Packer goes on to identify six concerns that divide Protestants: (1) God’s sovereignty and man’s freedom, (2) the Lord’s Supper, (3) ecclesiology (church order), (4) church/state issues, (5) baptism, and (6) eschatology (last things). (14)

One explanation for the differences on secondary issues is that diverse groups use a variety of hermeneutical approaches. Another factor is that no one has all of the spiritual and scholarly gifts and abilities to rightly interpret every detail of Scripture. It should also be noted that Catholicism, regardless of its Teaching Magisterium (15) (teaching office) and its claim to infallibility, has as much diversity as Protestantism. (16) And it must be remembered that the East/West (Orthodoxy/Catholicism) church schism of 1054 severely divided the church five centuries before the Reformation.

Objection #7: The original biblical manuscripts did not contain a table of contents to designate exactly which books were canonical and which were not. Therefore Protestants relied upon Roman Catholic tradition in order to even produce the canon of Scripture. This dilemma is self-defeating for the principle of sola scriptura.

Response: The process that the Christian community went through in deciding which books should be included in the canon is open to historical investigation. It seems unreasonable that a Protestant must rely upon Catholic tradition (as some type of revelation) to objectively investigate this historical process. The canonical debate is not part of what Catholics consider “apostolic tradition.”

Protestant Christians can warrant knowledge of the canon on the objective internal evidences of the biblical texts. Those books belong in the canon that: (1) profess to be Scripture or are acknowledged so by other such books; (2) are authentic (written by the persons to whom they are attributed); and (3) have some objective evidence supporting the claim that they are part of the inspired canon.

In practical terms, Protestants accept the Old Testament as canon because Jesus, whose inspiration is evident, did so. And Protestants accept the New Testament books as canon because it can be verified that Jesus’ apostles and their associates produced them with his authorization.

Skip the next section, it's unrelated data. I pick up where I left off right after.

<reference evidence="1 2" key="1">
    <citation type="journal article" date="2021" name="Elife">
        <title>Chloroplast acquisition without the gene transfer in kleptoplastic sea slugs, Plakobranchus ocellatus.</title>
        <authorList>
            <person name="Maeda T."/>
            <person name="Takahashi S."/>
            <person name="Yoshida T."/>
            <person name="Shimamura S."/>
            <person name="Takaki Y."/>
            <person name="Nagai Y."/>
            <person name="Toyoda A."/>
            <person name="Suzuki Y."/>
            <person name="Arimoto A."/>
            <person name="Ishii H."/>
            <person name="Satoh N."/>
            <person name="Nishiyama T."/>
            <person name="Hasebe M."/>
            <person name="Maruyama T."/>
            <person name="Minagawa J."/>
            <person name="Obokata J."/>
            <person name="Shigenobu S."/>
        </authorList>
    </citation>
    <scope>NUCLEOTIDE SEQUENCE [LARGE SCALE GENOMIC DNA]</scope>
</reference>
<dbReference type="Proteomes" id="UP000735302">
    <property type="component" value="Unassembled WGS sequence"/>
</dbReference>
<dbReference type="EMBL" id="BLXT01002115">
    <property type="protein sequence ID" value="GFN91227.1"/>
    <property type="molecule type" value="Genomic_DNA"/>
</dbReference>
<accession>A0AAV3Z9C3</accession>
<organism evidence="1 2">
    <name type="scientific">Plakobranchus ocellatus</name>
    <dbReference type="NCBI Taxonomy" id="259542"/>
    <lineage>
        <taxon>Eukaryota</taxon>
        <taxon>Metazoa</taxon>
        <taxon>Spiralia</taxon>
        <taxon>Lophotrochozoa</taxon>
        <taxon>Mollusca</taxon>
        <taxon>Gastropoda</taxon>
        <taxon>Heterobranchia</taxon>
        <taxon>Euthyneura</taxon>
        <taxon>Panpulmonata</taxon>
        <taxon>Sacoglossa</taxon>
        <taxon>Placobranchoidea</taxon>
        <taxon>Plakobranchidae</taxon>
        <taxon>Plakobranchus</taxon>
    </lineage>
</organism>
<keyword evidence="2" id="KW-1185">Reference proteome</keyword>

Catholic apologists admit that the ecclesiastical process that resulted in the biblical canon was long and drawn out. But this assertion seems inconsistent with their claim that the pope possesses the gift of infallibility. Why were there so many different lists and such strong disagreement about certain books? For example, even the great patristic scholars Augustine and Jerome differed over the canon. Why didn’t the pope at the time, as the Vicar of Christ on Earth, simply intervene with the definitive list and settle the issue quickly and permanently? Could it be that in the early church the Bishop of Rome wasn’t recognized as having that power?

It is a mistake to assert that the early church determined or created the canon of Scripture. Rather, the early church recognized the inherent inspiration in the apostolic writings. In other words, an ecclesiastical pronouncement did not inspire scriptural writings; instead the pronouncement followed what had always been considered inspired revelation. When were the canonical books inspired? Not at the Councils of Hippo (A.D. 393) or Carthage (A.D. 397). Each book was inspired the day it was written. Clearly the inspiration of Scripture preceded the pronouncements of councils some three hundred years later.